THE decision to place the county in tier 2 means some rules will become stricter when the national lockdown ends next month.

Tier two rules ban households from mixing indoors and the rule of six will apply to people meeting outside.

This means you cannot meet up with people you do not live with or people who are not in your support bubble at pubs and restaurants and groups of no more than six people can meet in public places such as parks.

Some city landlords are saying the stricter rules will have a devastating effect on their businesses.

Pubs and restaurants can close at 11pm but can only serve alcohol with a “substantial” meal but the bell for last orders will ring at 10pm.

Jackie Barry, owner of the Northwick Arms in Worcester, said she felt like the government had pulled the rug out from under her feet.

She has now applied for a licence to sell food which will prove expensive for a pub starved of income.

"They've left us with nothing," she said. “Because we don’t officially serve food, we are being penalised.

“We’ve had no income for months; we still have to pay our rent and we still have to pay our bills the same as everyone else. I don’t understand the rules, it makes no sense to me.

"We might not provide food but we are an independent businesses and we really do support the local community. For a lot of customers, this is their only social interaction.

"Lots of small independent businesses are just going to go to the wall because they just have nowhere to go."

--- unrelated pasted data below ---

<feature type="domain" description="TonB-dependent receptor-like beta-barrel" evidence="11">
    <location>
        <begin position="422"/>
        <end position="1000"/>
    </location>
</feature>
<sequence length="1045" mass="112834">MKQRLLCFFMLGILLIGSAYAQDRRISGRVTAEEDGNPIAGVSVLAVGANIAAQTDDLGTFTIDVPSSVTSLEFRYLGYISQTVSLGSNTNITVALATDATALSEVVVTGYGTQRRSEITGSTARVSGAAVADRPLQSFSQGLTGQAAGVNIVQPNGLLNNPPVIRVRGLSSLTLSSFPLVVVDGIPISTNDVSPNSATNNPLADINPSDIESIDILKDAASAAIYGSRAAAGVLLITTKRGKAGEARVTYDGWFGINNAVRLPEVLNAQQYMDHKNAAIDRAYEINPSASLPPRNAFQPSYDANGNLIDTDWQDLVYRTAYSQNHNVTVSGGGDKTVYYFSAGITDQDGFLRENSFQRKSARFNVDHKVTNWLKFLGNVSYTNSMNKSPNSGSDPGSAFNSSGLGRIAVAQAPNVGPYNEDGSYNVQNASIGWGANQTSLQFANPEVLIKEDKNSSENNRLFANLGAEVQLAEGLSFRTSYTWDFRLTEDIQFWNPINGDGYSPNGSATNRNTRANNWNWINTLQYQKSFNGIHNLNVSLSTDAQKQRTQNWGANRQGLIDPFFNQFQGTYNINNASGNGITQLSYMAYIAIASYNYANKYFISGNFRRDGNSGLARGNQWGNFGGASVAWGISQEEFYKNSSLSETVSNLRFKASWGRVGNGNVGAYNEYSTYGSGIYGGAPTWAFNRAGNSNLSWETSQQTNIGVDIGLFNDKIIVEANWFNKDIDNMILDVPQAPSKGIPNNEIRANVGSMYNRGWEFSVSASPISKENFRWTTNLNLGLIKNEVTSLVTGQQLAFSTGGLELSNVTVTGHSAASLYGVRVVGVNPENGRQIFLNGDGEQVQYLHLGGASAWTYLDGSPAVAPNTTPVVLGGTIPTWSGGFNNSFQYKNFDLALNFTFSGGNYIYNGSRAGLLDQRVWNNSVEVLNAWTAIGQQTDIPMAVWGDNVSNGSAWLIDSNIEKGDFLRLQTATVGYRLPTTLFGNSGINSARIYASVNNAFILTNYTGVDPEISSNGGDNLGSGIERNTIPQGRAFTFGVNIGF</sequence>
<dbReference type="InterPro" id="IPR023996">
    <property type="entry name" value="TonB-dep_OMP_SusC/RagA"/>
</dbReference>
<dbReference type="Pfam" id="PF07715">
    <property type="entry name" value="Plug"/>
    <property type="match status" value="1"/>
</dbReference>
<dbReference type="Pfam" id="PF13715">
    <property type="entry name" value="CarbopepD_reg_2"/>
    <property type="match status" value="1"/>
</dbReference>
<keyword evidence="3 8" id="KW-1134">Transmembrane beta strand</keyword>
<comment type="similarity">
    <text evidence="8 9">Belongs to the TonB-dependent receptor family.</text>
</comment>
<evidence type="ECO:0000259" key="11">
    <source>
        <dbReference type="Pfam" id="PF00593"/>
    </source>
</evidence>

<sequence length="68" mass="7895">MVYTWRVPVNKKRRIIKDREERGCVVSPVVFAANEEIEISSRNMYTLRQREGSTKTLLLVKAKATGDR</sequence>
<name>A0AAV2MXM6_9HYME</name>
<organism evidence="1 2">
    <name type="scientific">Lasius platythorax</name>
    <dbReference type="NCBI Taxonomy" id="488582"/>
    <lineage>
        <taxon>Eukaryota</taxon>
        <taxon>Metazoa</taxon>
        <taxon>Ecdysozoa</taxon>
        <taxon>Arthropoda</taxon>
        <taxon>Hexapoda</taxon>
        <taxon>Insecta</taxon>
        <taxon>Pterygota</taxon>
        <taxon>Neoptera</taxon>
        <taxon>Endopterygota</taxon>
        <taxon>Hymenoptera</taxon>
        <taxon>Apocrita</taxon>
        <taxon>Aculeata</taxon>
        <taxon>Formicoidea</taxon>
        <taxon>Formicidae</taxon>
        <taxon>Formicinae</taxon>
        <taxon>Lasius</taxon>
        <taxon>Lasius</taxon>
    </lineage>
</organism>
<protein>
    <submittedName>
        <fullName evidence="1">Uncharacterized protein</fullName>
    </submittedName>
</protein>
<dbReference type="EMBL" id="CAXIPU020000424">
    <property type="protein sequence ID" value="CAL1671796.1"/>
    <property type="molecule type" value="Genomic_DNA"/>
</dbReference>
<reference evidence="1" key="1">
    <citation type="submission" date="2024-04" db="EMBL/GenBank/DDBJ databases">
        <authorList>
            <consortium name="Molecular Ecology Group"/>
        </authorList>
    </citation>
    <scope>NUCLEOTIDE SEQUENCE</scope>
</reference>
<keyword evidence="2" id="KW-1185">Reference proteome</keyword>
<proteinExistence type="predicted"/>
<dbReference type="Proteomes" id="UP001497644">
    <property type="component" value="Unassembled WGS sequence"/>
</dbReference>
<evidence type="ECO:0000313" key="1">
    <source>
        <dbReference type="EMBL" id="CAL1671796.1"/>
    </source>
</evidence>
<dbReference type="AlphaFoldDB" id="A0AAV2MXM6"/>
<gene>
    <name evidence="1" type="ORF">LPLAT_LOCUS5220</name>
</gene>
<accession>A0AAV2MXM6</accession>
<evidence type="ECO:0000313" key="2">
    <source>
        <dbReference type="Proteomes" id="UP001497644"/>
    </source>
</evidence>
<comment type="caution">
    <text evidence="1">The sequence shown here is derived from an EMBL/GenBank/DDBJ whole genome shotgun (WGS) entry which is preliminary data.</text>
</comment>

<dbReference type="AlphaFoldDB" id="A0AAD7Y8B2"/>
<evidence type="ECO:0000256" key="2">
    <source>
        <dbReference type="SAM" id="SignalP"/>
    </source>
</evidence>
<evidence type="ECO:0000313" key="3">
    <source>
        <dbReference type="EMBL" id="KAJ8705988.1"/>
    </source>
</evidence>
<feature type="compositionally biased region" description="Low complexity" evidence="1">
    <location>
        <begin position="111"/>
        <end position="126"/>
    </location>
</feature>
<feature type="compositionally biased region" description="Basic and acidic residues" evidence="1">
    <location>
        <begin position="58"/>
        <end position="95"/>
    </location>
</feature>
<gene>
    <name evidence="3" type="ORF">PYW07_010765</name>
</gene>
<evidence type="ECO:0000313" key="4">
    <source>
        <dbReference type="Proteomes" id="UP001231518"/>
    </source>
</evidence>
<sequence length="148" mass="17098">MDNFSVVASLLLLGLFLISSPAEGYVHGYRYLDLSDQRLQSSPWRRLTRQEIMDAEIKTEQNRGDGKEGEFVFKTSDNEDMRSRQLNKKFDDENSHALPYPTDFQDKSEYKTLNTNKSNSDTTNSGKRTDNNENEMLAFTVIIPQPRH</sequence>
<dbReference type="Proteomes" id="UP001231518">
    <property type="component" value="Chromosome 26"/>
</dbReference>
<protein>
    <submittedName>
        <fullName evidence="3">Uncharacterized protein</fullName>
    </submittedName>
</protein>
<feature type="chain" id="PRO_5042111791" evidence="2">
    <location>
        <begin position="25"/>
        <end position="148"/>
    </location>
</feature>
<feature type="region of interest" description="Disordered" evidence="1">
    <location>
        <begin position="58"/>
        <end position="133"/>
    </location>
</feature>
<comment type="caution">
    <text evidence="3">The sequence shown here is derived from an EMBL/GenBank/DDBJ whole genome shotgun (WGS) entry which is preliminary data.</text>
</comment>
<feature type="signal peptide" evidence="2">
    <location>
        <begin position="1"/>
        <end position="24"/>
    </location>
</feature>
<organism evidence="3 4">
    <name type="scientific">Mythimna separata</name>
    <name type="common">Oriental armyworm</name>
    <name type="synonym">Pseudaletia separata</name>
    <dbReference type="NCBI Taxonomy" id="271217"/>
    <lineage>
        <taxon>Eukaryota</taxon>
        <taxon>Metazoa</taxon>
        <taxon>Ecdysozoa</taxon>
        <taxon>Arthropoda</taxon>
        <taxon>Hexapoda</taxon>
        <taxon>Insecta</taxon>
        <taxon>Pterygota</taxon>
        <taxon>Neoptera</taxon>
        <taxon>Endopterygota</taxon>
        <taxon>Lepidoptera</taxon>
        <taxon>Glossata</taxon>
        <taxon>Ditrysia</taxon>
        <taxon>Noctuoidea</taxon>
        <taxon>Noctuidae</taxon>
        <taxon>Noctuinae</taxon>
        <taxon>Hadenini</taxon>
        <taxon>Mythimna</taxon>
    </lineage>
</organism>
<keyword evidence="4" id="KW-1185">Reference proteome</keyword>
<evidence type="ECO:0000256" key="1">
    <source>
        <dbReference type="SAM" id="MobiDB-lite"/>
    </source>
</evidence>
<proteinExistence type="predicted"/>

All shops, including non-essential businesses, will be allowed to reopen as will places of worship under tier 2 rules. Weddings can go ahead with 15 guests and 30 people can attend funerals.

Crowds and audiences at indoor entertainment venues and outdoor sports events will be limited to 50 per cent of capacity or 2,000 people outdoors and 1,000 people indoors - whichever is lower.

Grassroots sport can also restart, gyms can re-open and hairdressers and beauty salons will be allowed to open.

Decisions on tiers were based on Public Health recommendations using case detection rate in all ages but particularly in the over-60s; how quickly rates are rising or falling, the number of positive cases and current and projected pressure on the NHS locally.

The Department of Health said Worcestershire had been placed in tier 2 because the number of cases was still too high to be placed in tier 1 and hospital admissions had stabilised enough to reduce the need of being placed in tier 3.

The government says the system will be reviewed fortnightly.